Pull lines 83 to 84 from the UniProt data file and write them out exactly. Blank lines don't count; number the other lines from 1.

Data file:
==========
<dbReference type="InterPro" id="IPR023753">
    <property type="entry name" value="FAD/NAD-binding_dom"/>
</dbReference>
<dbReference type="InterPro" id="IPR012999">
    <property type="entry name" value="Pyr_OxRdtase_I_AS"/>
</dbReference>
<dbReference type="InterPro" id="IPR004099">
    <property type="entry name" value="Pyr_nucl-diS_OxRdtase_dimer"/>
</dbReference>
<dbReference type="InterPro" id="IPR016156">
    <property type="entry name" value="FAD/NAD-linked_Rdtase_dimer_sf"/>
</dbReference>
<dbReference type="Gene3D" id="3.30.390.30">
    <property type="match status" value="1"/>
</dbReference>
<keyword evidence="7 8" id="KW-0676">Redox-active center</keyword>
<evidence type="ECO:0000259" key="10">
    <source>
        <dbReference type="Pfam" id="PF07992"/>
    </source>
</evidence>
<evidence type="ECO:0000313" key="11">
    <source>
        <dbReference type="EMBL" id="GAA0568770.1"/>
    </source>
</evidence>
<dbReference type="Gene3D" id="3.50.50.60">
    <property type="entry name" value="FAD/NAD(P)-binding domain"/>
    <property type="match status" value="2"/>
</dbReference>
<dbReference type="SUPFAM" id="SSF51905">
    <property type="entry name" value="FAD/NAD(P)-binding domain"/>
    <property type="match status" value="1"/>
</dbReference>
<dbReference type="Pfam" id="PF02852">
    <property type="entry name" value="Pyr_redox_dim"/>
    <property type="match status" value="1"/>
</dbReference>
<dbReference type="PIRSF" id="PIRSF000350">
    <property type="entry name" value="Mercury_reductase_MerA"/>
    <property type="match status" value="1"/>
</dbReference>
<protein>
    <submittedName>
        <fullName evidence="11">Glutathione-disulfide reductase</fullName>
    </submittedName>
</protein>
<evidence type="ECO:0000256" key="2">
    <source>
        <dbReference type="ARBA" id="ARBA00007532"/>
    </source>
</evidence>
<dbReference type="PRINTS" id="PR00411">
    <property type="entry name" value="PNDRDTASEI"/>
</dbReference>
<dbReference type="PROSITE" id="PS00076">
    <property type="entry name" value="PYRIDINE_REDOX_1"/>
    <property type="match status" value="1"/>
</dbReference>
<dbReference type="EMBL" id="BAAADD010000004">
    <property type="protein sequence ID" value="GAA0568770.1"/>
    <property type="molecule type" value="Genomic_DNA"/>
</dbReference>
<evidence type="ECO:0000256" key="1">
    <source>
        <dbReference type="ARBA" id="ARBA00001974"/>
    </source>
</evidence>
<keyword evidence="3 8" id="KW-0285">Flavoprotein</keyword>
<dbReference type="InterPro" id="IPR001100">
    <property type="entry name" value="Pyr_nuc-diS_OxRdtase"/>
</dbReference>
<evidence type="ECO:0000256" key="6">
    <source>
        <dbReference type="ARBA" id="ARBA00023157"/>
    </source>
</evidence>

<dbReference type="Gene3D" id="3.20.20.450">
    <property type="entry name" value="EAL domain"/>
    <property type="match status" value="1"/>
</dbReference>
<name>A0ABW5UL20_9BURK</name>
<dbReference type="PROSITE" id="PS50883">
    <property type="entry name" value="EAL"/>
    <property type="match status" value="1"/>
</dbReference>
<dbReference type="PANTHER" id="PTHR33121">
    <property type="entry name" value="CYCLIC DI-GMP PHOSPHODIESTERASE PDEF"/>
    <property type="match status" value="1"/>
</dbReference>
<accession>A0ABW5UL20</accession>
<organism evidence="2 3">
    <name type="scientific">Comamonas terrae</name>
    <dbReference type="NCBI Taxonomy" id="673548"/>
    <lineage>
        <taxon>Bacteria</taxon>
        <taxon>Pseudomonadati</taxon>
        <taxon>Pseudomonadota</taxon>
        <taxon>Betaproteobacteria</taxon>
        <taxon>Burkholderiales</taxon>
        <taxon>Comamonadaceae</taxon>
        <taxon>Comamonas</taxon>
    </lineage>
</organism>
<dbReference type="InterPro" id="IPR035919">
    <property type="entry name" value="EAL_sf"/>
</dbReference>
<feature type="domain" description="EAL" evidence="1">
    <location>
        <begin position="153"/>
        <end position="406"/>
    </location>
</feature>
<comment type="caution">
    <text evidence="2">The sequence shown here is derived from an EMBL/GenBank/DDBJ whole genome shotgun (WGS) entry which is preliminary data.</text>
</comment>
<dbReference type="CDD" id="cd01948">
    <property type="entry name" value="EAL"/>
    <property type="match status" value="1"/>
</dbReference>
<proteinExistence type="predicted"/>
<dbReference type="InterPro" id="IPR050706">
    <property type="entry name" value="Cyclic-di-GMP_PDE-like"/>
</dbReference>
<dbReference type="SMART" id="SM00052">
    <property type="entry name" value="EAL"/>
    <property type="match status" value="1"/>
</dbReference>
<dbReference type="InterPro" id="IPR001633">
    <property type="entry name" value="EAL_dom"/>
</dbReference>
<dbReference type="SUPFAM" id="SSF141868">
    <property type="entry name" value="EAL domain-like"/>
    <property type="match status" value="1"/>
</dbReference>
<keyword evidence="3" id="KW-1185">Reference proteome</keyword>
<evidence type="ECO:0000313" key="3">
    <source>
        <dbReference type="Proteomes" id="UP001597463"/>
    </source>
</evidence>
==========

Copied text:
<dbReference type="PROSITE" id="PS50883">
    <property type="entry name" value="EAL"/>